Two-year-old Intan Olivia Banjarnahor wore a lace-trimmed pink hat and twirled around in a knee-length dress on Sunday, the morning she was fatally injured in a Molotov cocktail attack at a church in Indonesia’s East Kalimantan province, her father recalled.
The victims of the attack were all children. Apart from Intan, whose family routinely attended Sunday services at the Oikumene Church in the Sengkotek area of Samarinda, the provincial capital, three other children – all under the age of 5 – were injured in the blast in front of the place of worship.
Among the others, Triniti Hutahaya, who is 3, remains in critical condition at a local hospital, her aunt said. The other two, Alvaro Aurelius Tristan Sinaga, 4, and Anita Kristobel Sihotang, 2, are still receiving medical care at the A.W. Sjahranie Hospital in Samarinda.
“The church is not far from home, and Intan was eager to go there to meet and play with her friends,” her father, Marbun, told BenarNews.
His voice quivering, he described how Intan waited impatiently that morning, tugging on her mother’s dress.
The attack on Nov. 13 marked the fourth time in recent months that suspected militants targeted members of Indonesia’s Christian minority – which represents 10 percent of the population of the Muslim majority nation – in acts of violence or other types of threats.
On Aug. 28, a would-be suicide bomber failed to detonate his bomb in a packed church in Medan, North Sumatra province, during Sunday Mass. The alleged perpetrator, an 18-year-old man, used an axe to attack a priest before being detained.
On Nov. 7, suspicious packages shaped like homemade bombs were found at the courtyard of a church in Bireuen, Aceh, and in a Buddhist temple in Lhokseumawe, Aceh province. Police determined that the packages were not bombs, but considered the incidents to be acts of terror.
And on Monday, two motorcyclists threw Molotov cocktails at a Buddhist monastery in West Kalimantan, and a Catholic church in East Java received a bomb threat, police said.
At least three suspects have been arrested in connection with Sunday’s attack in East Kalimantan. On the day of the attack, neighbors were able to capture the man suspected of throwing the Molotov cocktail. He was out on parole following his conviction on attempted bombing charges.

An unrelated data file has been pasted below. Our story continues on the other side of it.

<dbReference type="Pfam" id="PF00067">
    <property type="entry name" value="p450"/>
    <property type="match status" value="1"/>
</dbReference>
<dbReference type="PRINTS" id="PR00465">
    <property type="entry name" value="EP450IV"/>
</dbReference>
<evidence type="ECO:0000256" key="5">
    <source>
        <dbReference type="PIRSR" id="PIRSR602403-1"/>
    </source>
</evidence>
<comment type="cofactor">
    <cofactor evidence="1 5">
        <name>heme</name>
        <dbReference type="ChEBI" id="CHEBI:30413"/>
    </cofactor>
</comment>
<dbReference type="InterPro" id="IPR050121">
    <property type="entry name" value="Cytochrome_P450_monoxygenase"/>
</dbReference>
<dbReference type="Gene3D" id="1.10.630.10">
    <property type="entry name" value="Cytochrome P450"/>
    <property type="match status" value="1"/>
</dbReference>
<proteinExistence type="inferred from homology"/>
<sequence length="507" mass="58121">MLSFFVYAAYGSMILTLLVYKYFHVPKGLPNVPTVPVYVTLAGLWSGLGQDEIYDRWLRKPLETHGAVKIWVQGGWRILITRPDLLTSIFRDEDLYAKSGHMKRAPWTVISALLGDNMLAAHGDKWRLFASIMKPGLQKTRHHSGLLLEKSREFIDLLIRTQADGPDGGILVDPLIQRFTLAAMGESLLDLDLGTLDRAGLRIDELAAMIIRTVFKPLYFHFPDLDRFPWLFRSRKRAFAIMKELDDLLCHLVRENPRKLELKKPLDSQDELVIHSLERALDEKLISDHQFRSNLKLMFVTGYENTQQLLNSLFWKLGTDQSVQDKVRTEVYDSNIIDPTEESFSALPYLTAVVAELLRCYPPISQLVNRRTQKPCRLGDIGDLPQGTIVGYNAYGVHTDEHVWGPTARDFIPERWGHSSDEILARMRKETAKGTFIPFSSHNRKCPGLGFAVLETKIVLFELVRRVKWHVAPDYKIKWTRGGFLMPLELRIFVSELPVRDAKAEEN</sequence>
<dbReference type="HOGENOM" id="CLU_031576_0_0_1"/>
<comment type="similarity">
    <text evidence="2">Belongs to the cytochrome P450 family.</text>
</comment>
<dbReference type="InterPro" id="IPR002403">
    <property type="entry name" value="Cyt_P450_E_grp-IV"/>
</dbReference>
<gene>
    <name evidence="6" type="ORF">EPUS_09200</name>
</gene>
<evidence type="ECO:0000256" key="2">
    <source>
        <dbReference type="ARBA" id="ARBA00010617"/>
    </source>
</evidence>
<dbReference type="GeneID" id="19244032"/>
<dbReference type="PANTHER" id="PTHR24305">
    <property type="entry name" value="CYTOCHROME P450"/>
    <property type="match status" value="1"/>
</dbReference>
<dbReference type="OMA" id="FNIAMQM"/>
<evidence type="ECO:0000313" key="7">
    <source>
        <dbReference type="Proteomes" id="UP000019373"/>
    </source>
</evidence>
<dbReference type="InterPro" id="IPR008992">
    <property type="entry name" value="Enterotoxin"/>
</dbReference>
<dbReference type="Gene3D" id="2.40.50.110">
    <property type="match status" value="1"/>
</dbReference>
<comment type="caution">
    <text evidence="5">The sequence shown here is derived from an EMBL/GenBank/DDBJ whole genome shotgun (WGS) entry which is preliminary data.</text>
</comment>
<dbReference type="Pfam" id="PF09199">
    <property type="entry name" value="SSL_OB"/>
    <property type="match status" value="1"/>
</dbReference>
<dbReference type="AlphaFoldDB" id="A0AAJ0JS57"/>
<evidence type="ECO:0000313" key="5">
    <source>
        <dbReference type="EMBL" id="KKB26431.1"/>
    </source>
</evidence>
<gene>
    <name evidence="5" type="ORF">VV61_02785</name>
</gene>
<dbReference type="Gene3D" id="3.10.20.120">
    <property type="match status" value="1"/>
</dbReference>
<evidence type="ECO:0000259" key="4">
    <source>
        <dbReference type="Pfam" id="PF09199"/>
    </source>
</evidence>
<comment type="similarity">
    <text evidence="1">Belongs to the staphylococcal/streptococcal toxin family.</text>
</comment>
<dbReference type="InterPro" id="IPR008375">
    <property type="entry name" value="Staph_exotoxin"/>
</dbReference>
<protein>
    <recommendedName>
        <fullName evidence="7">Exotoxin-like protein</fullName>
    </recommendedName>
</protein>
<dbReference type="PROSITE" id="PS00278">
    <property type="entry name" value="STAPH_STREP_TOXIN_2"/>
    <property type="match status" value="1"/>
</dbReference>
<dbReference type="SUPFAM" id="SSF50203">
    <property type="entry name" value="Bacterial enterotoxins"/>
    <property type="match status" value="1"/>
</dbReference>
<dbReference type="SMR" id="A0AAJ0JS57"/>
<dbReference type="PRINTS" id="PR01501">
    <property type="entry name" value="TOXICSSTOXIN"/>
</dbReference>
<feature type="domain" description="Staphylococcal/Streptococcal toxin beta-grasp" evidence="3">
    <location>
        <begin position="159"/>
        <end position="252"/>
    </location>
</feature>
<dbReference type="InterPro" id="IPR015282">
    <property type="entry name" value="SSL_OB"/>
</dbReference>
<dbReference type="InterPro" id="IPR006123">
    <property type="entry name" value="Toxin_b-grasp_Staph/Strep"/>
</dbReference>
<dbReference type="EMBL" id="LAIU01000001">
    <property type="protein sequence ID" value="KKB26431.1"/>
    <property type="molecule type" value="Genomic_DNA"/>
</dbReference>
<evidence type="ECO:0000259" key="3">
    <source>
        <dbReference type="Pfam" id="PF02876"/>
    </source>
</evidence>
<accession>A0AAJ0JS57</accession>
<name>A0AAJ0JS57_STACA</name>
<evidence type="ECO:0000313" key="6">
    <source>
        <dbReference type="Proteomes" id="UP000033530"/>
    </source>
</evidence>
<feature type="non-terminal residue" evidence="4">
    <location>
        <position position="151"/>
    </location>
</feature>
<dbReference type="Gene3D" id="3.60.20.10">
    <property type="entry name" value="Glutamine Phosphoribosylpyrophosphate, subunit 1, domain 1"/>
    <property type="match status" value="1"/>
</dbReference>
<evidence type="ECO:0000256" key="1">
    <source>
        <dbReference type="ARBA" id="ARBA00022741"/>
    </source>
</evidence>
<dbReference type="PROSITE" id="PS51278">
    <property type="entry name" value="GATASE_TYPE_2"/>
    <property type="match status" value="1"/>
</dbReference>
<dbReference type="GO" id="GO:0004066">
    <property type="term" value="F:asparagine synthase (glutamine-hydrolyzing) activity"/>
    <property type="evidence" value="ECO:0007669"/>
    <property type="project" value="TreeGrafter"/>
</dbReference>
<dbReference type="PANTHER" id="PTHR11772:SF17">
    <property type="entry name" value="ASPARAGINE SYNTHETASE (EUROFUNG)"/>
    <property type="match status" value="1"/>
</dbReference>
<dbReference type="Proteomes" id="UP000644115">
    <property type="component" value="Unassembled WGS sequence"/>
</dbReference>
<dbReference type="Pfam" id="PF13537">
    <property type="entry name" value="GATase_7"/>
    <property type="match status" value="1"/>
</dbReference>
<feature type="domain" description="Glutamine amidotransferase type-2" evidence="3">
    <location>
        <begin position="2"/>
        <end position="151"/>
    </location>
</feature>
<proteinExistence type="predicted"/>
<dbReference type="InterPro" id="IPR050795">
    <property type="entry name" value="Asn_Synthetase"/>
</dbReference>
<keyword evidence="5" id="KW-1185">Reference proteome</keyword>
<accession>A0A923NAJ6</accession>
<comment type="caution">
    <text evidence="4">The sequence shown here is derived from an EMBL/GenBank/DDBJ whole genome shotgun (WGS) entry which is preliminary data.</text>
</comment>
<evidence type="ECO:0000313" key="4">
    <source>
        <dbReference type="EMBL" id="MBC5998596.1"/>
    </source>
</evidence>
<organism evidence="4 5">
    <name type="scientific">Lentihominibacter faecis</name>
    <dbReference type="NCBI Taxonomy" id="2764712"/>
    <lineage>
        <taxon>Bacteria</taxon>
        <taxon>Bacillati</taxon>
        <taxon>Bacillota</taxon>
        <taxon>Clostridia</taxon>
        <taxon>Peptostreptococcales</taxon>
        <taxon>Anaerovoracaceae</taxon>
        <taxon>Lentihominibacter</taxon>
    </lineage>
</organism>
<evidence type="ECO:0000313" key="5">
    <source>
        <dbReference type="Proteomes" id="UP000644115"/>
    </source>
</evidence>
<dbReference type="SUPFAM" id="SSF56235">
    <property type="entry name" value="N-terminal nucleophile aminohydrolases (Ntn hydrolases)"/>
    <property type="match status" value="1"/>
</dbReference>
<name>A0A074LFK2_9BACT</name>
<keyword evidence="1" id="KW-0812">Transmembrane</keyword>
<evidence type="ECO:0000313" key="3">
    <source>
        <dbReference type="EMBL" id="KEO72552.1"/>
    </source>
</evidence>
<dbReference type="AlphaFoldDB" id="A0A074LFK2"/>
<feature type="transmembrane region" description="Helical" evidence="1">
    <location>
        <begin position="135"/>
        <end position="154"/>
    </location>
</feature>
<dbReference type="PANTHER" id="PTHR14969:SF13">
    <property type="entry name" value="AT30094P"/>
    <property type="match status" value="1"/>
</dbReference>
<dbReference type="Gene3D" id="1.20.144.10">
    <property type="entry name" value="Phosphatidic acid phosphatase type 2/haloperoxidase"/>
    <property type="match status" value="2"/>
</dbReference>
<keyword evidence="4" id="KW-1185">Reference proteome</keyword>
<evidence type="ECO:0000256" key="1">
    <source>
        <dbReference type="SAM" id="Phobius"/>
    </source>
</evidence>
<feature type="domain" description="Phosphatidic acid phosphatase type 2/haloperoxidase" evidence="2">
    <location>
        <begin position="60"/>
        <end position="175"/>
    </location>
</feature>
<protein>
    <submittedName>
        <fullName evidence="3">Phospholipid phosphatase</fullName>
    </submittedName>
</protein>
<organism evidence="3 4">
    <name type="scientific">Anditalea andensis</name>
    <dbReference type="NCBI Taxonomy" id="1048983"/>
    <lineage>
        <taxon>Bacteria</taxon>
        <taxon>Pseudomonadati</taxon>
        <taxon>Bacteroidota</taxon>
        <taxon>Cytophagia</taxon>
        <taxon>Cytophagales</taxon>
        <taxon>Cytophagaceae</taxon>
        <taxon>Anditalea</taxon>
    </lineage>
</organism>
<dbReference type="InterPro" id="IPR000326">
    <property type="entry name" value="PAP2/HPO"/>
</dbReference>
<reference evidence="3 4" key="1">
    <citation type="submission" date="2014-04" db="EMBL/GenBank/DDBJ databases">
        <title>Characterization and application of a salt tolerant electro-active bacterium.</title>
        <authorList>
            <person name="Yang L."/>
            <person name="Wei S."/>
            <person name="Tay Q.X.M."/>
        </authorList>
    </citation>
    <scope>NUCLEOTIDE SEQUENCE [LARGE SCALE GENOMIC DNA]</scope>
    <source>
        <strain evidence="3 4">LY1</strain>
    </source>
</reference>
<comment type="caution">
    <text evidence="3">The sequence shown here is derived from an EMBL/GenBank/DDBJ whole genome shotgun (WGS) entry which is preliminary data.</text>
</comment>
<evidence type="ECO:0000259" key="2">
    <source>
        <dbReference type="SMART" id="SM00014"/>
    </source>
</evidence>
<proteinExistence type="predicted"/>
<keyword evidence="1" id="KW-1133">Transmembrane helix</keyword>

‘We could only pray’
Intan died from her injuries on Monday. Seventy percent of her body was burned in the explosion.
She was Marbun’s only daughter.
“We could only pray, we hoped that Jesus would save [her]. Her father was at a loss for words. Tears were streaming down his face as he held on to his daughter,” Balutan Julianto Banjarnahor, Intan’s uncle, told BenarNews, recalling the scene at the hospital.
The toddler was buried Tuesday at a Christian cemetery in Kutai Kartanegara.
“Intan was a cheerful kid. She just started talking and she liked to move to the music, imitating singers on television,” Marbun said the day after his niece’s funeral.
Triniti’s aunt said that the little girl’s mother remained at her bedside at the hospital.
“Her mother is traumatized, especially after learning that Intan died. She was distressed even more,” the aunt, Roina Simanjuntak, told BenarNews as she waited in the foyer of the hospital’s pediatric intensive care unit.
But on Wednesday morning, the hopes of Triniti’s family picked up.
“She cried and moaned after undergoing treatment to cleanse the smoke in her lungs,” Roina said.
Hospital director Rachim Dinata said the surviving patients should undergo the treatment.
“One of Intan’s causes of death was her swollen lungs. Other victims should undergo surgery to cleanse their lungs,” he told BenarNews.
“The two other victims suffered burns to about 16 percent of their bodies, so they also have to have their lungs cleansed,” Rachim said.
Suspect identified, two others arrested
The alleged attacker who was caught on Sunday was identified as Jo bin Muhammad Aceng Kurnia (alias Juhanda), who tried to escape by jumping into the nearby Mahakam River. He was a janitor and worked as a fish seller on the riverbank.
Five years ago, Juhanda was involved in a bomb plot at the Center for Science and Technology Research (Puspiptek) in Serpong, Banten province, and was paroled in July 2014 following his conviction in 2012, police said.
On Friday, members of Densus 88, the national anti-terror squad, arrested two men in East Kalimantan who were linked to the attack, according to provincial police spokesman Fajar Setiawan. Police could not release the identities of the men or their roles in the attack, but both remained under investigation, he said.